Canterbury Christ Church: DEBUT
1 technologist available per 5 Faculties.
Every new piece of software, staff needed training – wanted a new system where staff were CONFIDENT to experiment with new types of software.
Allan Martin, DigEULit Project
What is digital literacy? Not about the technology, about the culture – socially situated (what do you NEED? Different for different people).
Ask staff to evaluate themselves:
Initial year – HEA funded, only academic staff. Offer 20-25 digital tools – participants are asked to choose 6 to learn which are appropriate to them! Their needs, their context.
Dealing with ‘unknown unknowns’. 2 launch events at beginning of the year, each participant must come to one. Explain what debut is, participants meet the developers (Each 5 minutes to ‘sell’ their tool).
Staff Development workshops are offered, depending on popularity of the tool, offer number of times on PRE-SET programme days. Build opportunity to share what they do with other participants & colleagues. Ongoing attendance to DEBUT (now taking in year 4). Initial HEA funding, crucial – blended learning researcher works in the system to evaluate (use evaluation from participants (& tools?)).
Internal marketing & senior staff buy in are crucial – now Heads of School build it into appraisals, etc. Offer programme of tools over the year – some nothing to do with the university, find gets people engaged. Essentially offer consultancy on what is needed, then the IT Trainers offer the training. (Other feedback, most using for T&L, but if linked to appraisal gets the staff into it.)
Participants have close working relationships with their learning technologists & carry on working with them after specific project. Range of approaches favoured, most efficient with group workshop. Participants wanted training grouped together as ‘debut days’ for all workshops, rather than individual workshops – at preferable times of year (start/end of term) & WHOLE days – more intense but more time efficient!
Did people see their digital literacy rise as a part of their input… Marked increase in digital literacy levels, very significant progress, but also more CONFIDENT in any digital tools…. Many have immediately integrated the use of their chosen tools into their practice.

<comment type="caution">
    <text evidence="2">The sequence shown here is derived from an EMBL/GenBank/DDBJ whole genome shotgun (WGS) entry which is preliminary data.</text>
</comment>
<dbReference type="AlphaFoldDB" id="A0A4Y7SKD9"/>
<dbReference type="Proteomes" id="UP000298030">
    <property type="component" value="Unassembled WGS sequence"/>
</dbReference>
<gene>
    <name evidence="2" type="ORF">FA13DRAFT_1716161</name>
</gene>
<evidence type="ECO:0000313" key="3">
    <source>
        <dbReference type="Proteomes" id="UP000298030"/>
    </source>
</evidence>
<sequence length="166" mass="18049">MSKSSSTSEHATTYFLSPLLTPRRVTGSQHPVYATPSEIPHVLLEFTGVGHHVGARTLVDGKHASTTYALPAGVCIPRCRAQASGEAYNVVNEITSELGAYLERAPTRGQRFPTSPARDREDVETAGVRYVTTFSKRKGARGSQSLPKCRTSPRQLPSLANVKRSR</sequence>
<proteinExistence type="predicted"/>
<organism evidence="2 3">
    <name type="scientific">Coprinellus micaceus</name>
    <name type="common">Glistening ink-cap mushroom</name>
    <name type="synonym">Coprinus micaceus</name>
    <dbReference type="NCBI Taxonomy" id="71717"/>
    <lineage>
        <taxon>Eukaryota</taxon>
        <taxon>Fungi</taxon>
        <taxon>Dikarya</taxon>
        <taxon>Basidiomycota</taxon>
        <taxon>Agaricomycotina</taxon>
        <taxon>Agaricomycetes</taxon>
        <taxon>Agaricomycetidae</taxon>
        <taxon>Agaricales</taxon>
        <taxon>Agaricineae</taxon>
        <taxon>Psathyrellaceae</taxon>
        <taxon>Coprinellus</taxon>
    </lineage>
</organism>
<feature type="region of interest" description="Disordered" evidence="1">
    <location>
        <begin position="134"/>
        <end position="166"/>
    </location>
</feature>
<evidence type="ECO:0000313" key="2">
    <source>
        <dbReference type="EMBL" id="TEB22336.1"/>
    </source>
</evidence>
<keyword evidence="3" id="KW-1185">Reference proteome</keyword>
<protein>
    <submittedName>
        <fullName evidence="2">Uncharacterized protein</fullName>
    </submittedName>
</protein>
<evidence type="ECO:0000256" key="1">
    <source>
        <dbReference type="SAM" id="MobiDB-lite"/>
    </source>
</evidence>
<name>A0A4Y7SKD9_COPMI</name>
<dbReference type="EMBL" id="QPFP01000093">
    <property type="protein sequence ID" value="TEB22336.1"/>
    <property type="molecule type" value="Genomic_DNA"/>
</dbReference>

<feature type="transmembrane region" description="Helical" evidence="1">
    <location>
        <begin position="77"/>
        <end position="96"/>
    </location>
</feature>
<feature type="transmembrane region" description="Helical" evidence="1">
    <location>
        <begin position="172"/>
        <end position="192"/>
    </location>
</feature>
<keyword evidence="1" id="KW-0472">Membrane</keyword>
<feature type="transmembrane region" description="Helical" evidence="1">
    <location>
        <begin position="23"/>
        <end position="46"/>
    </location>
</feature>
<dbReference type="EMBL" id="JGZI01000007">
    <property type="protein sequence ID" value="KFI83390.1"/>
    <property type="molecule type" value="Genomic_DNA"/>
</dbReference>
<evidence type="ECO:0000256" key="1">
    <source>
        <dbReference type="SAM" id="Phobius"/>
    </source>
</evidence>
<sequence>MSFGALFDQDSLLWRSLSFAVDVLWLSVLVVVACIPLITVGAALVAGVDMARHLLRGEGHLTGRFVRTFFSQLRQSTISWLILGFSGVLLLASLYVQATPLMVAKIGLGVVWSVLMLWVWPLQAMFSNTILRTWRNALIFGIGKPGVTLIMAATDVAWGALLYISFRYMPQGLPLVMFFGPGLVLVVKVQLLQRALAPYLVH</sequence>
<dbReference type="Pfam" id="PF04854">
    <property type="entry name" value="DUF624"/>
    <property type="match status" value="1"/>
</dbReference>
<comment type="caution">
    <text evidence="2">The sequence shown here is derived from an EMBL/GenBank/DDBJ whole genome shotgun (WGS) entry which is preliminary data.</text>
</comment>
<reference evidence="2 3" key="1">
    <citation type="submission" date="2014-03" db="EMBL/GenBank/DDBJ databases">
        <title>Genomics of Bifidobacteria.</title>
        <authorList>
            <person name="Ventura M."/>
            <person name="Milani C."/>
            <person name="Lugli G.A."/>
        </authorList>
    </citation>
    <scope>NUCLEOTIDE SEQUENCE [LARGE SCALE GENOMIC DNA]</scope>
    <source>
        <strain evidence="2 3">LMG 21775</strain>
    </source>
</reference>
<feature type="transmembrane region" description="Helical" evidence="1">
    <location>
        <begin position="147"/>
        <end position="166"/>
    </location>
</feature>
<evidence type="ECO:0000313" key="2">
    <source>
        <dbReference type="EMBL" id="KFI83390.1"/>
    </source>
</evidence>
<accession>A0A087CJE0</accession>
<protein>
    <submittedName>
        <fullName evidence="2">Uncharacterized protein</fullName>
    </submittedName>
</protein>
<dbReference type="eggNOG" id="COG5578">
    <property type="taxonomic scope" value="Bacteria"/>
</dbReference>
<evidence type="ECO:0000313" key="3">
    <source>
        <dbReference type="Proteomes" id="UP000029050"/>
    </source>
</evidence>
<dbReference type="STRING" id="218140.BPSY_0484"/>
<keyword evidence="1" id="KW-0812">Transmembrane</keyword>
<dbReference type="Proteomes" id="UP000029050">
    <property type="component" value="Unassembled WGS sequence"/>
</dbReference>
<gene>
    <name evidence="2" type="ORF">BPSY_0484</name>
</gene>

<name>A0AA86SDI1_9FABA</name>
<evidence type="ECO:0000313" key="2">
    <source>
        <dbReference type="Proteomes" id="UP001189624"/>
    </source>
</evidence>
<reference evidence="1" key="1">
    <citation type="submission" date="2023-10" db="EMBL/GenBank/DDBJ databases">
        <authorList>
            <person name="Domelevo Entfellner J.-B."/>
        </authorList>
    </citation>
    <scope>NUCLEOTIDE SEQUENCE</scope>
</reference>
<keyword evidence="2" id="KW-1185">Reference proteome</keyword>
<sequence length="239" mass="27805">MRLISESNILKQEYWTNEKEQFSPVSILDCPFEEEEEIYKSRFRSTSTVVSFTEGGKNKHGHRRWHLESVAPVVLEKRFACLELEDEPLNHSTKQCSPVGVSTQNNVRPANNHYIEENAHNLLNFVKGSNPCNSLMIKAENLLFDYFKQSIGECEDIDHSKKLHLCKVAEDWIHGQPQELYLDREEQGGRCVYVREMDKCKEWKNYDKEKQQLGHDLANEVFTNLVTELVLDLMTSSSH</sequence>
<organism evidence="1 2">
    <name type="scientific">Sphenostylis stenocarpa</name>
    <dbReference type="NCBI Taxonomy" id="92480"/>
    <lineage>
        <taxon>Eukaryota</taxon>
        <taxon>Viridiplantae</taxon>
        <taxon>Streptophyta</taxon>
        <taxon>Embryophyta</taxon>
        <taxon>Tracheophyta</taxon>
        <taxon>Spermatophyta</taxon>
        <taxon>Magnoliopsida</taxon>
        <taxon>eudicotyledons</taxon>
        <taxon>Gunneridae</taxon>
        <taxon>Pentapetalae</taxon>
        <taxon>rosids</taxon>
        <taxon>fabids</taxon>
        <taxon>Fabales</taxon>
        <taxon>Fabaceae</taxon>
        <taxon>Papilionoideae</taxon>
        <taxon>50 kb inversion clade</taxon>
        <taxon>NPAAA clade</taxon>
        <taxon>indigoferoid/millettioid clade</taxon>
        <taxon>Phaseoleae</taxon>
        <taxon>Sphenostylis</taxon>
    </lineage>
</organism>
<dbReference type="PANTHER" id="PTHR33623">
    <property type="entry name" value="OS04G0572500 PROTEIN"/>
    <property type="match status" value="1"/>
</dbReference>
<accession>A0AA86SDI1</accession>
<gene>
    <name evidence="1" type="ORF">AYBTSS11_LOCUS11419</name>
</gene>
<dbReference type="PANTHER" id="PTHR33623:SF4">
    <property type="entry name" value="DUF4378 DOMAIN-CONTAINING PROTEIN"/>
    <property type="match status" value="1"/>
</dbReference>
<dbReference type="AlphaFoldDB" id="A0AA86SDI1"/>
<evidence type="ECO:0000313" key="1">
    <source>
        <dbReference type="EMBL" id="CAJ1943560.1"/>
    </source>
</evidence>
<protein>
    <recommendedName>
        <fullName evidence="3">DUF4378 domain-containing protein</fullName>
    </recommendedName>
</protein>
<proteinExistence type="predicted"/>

Evaluate the tools – overall experience of DEBUT, but also the SPECIFIC tools… and then re-rank their perception of their digital literacy. Average score in 15.9, out 19.3 (out of 25). Later scores = lower entry levels – and they showed even more marked improvement – much better for them rather than tech whizzes!
Key success factors – awareness raising events at the outset of the programme, contextualised staff development… (can use it even if so no applicability, just have a go with it). Opportunity to range digital tools, explore intensely in short time frame. The support provided – get more support that others… are ‘debutantes’.
Main issue – TIME to spend (difficult to just spend time ‘playing’); mixed ability groups (more proficient = intimidating & time-hogging); relationships built on expertise and trust!
Have more understanding, more confident, can see how can add value and integrate, and see how their skills have developed.
Continue to run, evaluation changes with each cohort – now starting to assess IMPACT.
Now a recognition that digital literacy is really important, but the focus is on students, whereas if the staff are confident, then they are able to enable the students!
- Tried to manage expectations more now, and say it’s better for whizz-kids, if you’re good, come and work 1-2-1 on a consultancy basis.
- Workshops of around 8-10 participants. The day, book out 3 rooms, mix of workshops. In sessions primarily using the tools, whereas rest of work is consultancy. Most work is not standard staff development…
- Now conducting research on impact to close the loop.
- Have around 2000 staff, doing about 30 a year.
- Assimilated into the work of the central unit.
- What about if staff let you know of new software? Will then evaluate it – e.g. currently Prezi
- These courses are very much about digital literacy – core training provided by IT.
Digiexplorer (not guru), Senior Lecturer in Digital Marketing @ Manchester Metropolitan University. Interested in digital literacy and digital culture in the third sector (especially faith). Author of ‘Raising Children in a Digital Age’, regularly checks hashtag #DigitalParenting.